Programs address fallout from remote learning for college students

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Southern NH University students at the Wolak Learning Center, where tutoring, mentoring and peer educator training is offered. Courtesy photo

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Eleven high school graduates who’d spent much of their senior year taking online classes during the height of the COVID-19 pandemic gathered as a group of strangers as the semester started last fall at Great Bay Community College.

They had enrolled as the inaugural class of an innovative program called Soar to Success, serving both the Portsmouth and Rochester campuses. The five-day, 25-hour bootcamp, which continues this fall with 20 students, was designed specifically to address COVID-related concerns.

“We developed it last year as we were hearing the reports coming out of high schools about students who were experiencing failure to launch, reports of students who were uninspired and had low confidence in their academic skills,” says Lisa McCurley, vice president of academic affairs for Great Bay. “We had similar programs a number of years ago, but this was specifically designed in response to the pandemic.”

With little more than $3,000 in COVID-19 relief funds, the school set up facilities and recruited faculty to support and engage traditional college-age students who graduated in 2020 or 2021 with a program focusing on academics, team building and “college essentials” like financial literacy.

“We specifically targeted the program to seniors who struggled socially or academically in their last year of high school,” says Brian Scott, director of athletics and student engagement at Great Bay, who was also involved in the program.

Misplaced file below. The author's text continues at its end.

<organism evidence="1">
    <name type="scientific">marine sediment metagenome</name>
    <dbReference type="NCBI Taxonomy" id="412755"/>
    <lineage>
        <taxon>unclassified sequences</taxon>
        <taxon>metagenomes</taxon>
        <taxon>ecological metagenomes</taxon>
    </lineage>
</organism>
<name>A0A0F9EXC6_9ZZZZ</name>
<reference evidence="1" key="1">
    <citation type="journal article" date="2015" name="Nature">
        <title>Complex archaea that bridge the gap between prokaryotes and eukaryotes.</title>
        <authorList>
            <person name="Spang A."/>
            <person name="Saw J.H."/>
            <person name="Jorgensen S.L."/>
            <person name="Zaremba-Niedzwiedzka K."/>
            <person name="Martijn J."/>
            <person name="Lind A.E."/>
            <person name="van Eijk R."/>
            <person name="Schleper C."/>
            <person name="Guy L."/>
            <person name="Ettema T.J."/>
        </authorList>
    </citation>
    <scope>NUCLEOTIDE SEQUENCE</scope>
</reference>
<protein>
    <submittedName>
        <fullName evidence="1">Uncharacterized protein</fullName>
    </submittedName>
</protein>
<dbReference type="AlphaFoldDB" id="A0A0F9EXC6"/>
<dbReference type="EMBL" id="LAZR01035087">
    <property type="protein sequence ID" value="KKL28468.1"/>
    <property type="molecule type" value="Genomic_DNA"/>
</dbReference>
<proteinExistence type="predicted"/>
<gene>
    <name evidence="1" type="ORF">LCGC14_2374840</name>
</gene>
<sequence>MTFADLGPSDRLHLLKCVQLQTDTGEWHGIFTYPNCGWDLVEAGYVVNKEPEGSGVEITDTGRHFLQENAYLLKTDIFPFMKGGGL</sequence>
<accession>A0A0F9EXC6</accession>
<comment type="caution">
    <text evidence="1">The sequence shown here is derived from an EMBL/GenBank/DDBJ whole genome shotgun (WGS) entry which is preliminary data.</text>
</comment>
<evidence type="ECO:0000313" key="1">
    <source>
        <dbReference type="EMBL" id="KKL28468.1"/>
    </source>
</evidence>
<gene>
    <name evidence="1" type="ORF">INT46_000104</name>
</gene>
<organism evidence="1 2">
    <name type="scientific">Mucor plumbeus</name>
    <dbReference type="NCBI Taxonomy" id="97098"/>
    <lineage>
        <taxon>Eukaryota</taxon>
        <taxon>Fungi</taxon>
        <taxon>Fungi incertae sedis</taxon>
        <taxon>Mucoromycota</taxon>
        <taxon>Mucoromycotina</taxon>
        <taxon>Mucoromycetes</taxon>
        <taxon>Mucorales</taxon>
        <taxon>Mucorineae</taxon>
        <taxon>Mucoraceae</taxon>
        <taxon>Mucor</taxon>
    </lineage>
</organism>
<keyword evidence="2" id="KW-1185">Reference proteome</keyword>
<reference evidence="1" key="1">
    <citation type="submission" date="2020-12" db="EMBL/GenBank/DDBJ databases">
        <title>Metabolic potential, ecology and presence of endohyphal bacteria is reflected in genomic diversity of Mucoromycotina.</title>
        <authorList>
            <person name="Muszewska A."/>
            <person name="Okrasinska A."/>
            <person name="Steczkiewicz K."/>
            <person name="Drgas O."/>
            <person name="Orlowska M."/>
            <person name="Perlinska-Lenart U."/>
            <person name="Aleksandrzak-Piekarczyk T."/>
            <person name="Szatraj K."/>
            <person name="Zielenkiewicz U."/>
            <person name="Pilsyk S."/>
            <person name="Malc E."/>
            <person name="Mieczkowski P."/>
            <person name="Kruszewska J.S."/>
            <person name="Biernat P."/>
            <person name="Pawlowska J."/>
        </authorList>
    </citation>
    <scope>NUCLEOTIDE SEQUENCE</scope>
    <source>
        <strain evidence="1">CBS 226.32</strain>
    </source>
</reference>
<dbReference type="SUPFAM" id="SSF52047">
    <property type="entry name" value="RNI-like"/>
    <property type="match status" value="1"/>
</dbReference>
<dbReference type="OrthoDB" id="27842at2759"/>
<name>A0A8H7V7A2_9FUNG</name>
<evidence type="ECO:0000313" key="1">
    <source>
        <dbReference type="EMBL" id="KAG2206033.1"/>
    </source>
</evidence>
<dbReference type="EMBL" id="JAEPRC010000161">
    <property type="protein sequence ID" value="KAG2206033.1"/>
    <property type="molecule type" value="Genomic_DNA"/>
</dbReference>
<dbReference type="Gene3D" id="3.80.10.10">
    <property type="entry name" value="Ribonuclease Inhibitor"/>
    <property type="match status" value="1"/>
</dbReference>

“We checked in on all the students who participated after the first semester. There were some who did well academically and there were some we lost. But even if they didn’t continue with college, they still felt connected to this group, and that was one of our goals. Regardless of the academic piece, we are looking to create some social bonds among students coming out of local high schools.”

The goals of Soar to Success, in both academic and social terms, reflect concerns about a trend that has been difficult to document statistically, but that is intuitively and anecdotally understood by educators across the spectrum. Several months of online learning have been a setback academically and socially for many students at all grade levels.

Data Hard to Come By

There have been many studies documenting this trend at the K-12 level, but university and college data are harder to come by.

In May, researchers from the Military Academy at West Point revealed the results of a controlled study in which economics professors randomly assigned students to in-person or online classes. The same instructors taught one online and one in-person economics class each, and all materials, exams and assignments were otherwise identical, according to the study authors.

They determined that the negative effect of online learning was widespread but most severe among students with lower academic ability. In a follow-up survey, online students said they had trouble concentrating on their coursework and felt less connected to their peers.

“College students pushed online may be less prepared for future follow-on classes, their GPAs may be lower, course completion may suffer, and overall learning may have declined relative to in-person cohorts in previous years,” according to the study authors.

Leaders of post-secondary education programs in NH vary in their assessment of the effect of remote learning on academic success, but they are unanimous in citing its social-emotional effect on students emerging from virtual isolation.

“We have some students who, if they were in person, would have been far more successful academically,” says Scott at Great Bay. “We do what we can to combat that by encouraging them and keeping them on task. Remote learning is very difficult for some students.”

Mental Health Concerns

At the University of NH, Provost and Vice President for Academic Affairs Wayne Jones Jr. says academic performance did not suffer significantly from the three months of remote instruction in the spring of 2020. The more significant effect of COVID-19 at UNH has been in the mental health of the student body, he says.